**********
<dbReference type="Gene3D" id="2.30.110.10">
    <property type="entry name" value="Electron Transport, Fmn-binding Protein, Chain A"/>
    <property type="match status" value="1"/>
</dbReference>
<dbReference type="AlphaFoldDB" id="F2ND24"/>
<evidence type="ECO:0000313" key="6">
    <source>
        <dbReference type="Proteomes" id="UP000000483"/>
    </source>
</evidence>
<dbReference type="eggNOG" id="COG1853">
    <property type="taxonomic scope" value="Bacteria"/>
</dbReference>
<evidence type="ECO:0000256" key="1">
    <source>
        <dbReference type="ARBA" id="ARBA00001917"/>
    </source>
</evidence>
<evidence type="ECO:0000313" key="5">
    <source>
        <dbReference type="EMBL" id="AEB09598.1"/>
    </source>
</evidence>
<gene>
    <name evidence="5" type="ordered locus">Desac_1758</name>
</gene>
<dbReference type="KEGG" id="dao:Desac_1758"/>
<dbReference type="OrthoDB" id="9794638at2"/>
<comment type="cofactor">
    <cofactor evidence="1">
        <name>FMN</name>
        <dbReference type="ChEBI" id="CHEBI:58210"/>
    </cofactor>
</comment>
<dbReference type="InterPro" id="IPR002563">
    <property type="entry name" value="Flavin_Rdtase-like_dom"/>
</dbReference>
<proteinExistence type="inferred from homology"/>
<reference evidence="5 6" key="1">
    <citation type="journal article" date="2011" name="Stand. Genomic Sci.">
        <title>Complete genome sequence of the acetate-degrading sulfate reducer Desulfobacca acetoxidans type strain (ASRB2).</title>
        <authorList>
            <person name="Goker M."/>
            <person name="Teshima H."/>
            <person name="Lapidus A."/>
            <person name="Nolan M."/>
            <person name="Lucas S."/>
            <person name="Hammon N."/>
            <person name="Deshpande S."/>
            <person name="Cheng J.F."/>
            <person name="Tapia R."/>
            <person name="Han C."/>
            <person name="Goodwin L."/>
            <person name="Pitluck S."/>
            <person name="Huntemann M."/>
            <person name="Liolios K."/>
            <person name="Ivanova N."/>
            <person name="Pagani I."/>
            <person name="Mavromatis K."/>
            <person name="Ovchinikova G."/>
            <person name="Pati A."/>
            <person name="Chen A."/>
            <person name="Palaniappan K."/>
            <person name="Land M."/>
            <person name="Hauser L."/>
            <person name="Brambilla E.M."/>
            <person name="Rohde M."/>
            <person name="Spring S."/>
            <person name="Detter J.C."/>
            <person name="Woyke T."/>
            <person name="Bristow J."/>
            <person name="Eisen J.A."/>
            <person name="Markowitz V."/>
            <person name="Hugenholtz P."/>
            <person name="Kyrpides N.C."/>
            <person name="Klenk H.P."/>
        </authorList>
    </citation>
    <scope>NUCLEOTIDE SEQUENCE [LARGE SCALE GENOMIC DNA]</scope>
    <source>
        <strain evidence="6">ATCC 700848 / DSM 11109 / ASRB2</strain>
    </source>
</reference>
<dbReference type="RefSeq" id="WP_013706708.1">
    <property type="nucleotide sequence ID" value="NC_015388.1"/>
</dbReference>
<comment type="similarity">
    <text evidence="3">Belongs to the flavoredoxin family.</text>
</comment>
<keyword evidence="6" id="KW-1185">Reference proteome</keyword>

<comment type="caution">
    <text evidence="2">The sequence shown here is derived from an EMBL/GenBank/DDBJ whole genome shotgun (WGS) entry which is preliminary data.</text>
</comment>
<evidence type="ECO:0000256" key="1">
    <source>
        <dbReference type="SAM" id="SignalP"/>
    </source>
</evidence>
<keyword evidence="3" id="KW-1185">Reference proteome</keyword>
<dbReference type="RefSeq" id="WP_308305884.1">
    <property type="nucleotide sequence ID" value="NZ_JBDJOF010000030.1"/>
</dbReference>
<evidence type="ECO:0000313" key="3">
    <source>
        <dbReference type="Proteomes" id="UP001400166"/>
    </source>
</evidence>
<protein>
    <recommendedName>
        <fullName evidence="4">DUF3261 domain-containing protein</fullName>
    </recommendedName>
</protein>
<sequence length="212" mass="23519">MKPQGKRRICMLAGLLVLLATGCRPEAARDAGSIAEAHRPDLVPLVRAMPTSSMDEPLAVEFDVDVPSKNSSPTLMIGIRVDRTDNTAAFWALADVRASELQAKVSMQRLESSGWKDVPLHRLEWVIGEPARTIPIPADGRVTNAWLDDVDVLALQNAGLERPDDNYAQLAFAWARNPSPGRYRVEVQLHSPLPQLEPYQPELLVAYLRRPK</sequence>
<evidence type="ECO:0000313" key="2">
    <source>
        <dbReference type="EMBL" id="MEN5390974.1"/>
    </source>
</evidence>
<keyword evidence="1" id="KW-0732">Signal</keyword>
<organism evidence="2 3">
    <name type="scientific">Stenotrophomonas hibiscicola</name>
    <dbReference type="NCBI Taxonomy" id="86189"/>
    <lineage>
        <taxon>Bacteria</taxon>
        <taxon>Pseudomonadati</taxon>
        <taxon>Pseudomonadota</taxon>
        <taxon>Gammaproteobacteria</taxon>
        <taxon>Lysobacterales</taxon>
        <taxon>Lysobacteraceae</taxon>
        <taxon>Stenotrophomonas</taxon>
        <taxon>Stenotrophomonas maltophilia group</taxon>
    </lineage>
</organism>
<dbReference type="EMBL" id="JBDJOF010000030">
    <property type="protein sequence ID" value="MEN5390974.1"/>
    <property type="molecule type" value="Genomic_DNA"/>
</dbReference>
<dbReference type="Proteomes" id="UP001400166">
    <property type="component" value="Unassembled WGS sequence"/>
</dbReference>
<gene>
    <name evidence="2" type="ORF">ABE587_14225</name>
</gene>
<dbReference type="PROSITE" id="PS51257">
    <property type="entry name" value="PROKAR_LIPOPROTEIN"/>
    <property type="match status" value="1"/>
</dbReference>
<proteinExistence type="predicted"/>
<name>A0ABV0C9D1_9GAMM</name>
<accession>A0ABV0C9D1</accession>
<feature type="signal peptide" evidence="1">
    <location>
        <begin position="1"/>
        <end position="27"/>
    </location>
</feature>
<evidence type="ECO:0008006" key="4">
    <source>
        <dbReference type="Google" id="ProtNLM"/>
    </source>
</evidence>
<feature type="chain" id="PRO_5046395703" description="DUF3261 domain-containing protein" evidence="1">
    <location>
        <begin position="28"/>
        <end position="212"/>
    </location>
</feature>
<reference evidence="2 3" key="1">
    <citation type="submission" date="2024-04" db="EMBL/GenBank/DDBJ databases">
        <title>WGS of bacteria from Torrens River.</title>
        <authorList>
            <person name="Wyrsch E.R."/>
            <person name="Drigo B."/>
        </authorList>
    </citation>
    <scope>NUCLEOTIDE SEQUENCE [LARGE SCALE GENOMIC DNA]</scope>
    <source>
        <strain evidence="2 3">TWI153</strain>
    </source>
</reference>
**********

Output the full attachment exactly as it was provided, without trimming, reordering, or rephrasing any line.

<dbReference type="Gene3D" id="2.30.110.10">
    <property type="entry name" value="Electron Transport, Fmn-binding Protein, Chain A"/>
    <property type="match status" value="1"/>
</dbReference>
<dbReference type="AlphaFoldDB" id="F2ND24"/>
<evidence type="ECO:0000313" key="6">
    <source>
        <dbReference type="Proteomes" id="UP000000483"/>
    </source>
</evidence>
<dbReference type="eggNOG" id="COG1853">
    <property type="taxonomic scope" value="Bacteria"/>
</dbReference>
<evidence type="ECO:0000256" key="1">
    <source>
        <dbReference type="ARBA" id="ARBA00001917"/>
    </source>
</evidence>
<evidence type="ECO:0000313" key="5">
    <source>
        <dbReference type="EMBL" id="AEB09598.1"/>
    </source>
</evidence>
<gene>
    <name evidence="5" type="ordered locus">Desac_1758</name>
</gene>
<dbReference type="KEGG" id="dao:Desac_1758"/>
<dbReference type="OrthoDB" id="9794638at2"/>
<comment type="cofactor">
    <cofactor evidence="1">
        <name>FMN</name>
        <dbReference type="ChEBI" id="CHEBI:58210"/>
    </cofactor>
</comment>
<dbReference type="InterPro" id="IPR002563">
    <property type="entry name" value="Flavin_Rdtase-like_dom"/>
</dbReference>
<proteinExistence type="inferred from homology"/>
<reference evidence="5 6" key="1">
    <citation type="journal article" date="2011" name="Stand. Genomic Sci.">
        <title>Complete genome sequence of the acetate-degrading sulfate reducer Desulfobacca acetoxidans type strain (ASRB2).</title>
        <authorList>
            <person name="Goker M."/>
            <person name="Teshima H."/>
            <person name="Lapidus A."/>
            <person name="Nolan M."/>
            <person name="Lucas S."/>
            <person name="Hammon N."/>
            <person name="Deshpande S."/>
            <person name="Cheng J.F."/>
            <person name="Tapia R."/>
            <person name="Han C."/>
            <person name="Goodwin L."/>
            <person name="Pitluck S."/>
            <person name="Huntemann M."/>
            <person name="Liolios K."/>
            <person name="Ivanova N."/>
            <person name="Pagani I."/>
            <person name="Mavromatis K."/>
            <person name="Ovchinikova G."/>
            <person name="Pati A."/>
            <person name="Chen A."/>
            <person name="Palaniappan K."/>
            <person name="Land M."/>
            <person name="Hauser L."/>
            <person name="Brambilla E.M."/>
            <person name="Rohde M."/>
            <person name="Spring S."/>
            <person name="Detter J.C."/>
            <person name="Woyke T."/>
            <person name="Bristow J."/>
            <person name="Eisen J.A."/>
            <person name="Markowitz V."/>
            <person name="Hugenholtz P."/>
            <person name="Kyrpides N.C."/>
            <person name="Klenk H.P."/>
        </authorList>
    </citation>
    <scope>NUCLEOTIDE SEQUENCE [LARGE SCALE GENOMIC DNA]</scope>
    <source>
        <strain evidence="6">ATCC 700848 / DSM 11109 / ASRB2</strain>
    </source>
</reference>
<dbReference type="RefSeq" id="WP_013706708.1">
    <property type="nucleotide sequence ID" value="NC_015388.1"/>
</dbReference>
<comment type="similarity">
    <text evidence="3">Belongs to the flavoredoxin family.</text>
</comment>
<keyword evidence="6" id="KW-1185">Reference proteome</keyword>

<comment type="caution">
    <text evidence="2">The sequence shown here is derived from an EMBL/GenBank/DDBJ whole genome shotgun (WGS) entry which is preliminary data.</text>
</comment>
<evidence type="ECO:0000256" key="1">
    <source>
        <dbReference type="SAM" id="SignalP"/>
    </source>
</evidence>
<keyword evidence="3" id="KW-1185">Reference proteome</keyword>
<dbReference type="RefSeq" id="WP_308305884.1">
    <property type="nucleotide sequence ID" value="NZ_JBDJOF010000030.1"/>
</dbReference>
<evidence type="ECO:0000313" key="3">
    <source>
        <dbReference type="Proteomes" id="UP001400166"/>
    </source>
</evidence>
<protein>
    <recommendedName>
        <fullName evidence="4">DUF3261 domain-containing protein</fullName>
    </recommendedName>
</protein>
<sequence length="212" mass="23519">MKPQGKRRICMLAGLLVLLATGCRPEAARDAGSIAEAHRPDLVPLVRAMPTSSMDEPLAVEFDVDVPSKNSSPTLMIGIRVDRTDNTAAFWALADVRASELQAKVSMQRLESSGWKDVPLHRLEWVIGEPARTIPIPADGRVTNAWLDDVDVLALQNAGLERPDDNYAQLAFAWARNPSPGRYRVEVQLHSPLPQLEPYQPELLVAYLRRPK</sequence>
<evidence type="ECO:0000313" key="2">
    <source>
        <dbReference type="EMBL" id="MEN5390974.1"/>
    </source>
</evidence>
<keyword evidence="1" id="KW-0732">Signal</keyword>
<organism evidence="2 3">
    <name type="scientific">Stenotrophomonas hibiscicola</name>
    <dbReference type="NCBI Taxonomy" id="86189"/>
    <lineage>
        <taxon>Bacteria</taxon>
        <taxon>Pseudomonadati</taxon>
        <taxon>Pseudomonadota</taxon>
        <taxon>Gammaproteobacteria</taxon>
        <taxon>Lysobacterales</taxon>
        <taxon>Lysobacteraceae</taxon>
        <taxon>Stenotrophomonas</taxon>
        <taxon>Stenotrophomonas maltophilia group</taxon>
    </lineage>
</organism>
<dbReference type="EMBL" id="JBDJOF010000030">
    <property type="protein sequence ID" value="MEN5390974.1"/>
    <property type="molecule type" value="Genomic_DNA"/>
</dbReference>
<dbReference type="Proteomes" id="UP001400166">
    <property type="component" value="Unassembled WGS sequence"/>
</dbReference>
<gene>
    <name evidence="2" type="ORF">ABE587_14225</name>
</gene>
<dbReference type="PROSITE" id="PS51257">
    <property type="entry name" value="PROKAR_LIPOPROTEIN"/>
    <property type="match status" value="1"/>
</dbReference>
<proteinExistence type="predicted"/>
<name>A0ABV0C9D1_9GAMM</name>
<accession>A0ABV0C9D1</accession>
<feature type="signal peptide" evidence="1">
    <location>
        <begin position="1"/>
        <end position="27"/>
    </location>
</feature>
<evidence type="ECO:0008006" key="4">
    <source>
        <dbReference type="Google" id="ProtNLM"/>
    </source>
</evidence>
<feature type="chain" id="PRO_5046395703" description="DUF3261 domain-containing protein" evidence="1">
    <location>
        <begin position="28"/>
        <end position="212"/>
    </location>
</feature>
<reference evidence="2 3" key="1">
    <citation type="submission" date="2024-04" db="EMBL/GenBank/DDBJ databases">
        <title>WGS of bacteria from Torrens River.</title>
        <authorList>
            <person name="Wyrsch E.R."/>
            <person name="Drigo B."/>
        </authorList>
    </citation>
    <scope>NUCLEOTIDE SEQUENCE [LARGE SCALE GENOMIC DNA]</scope>
    <source>
        <strain evidence="2 3">TWI153</strain>
    </source>
</reference>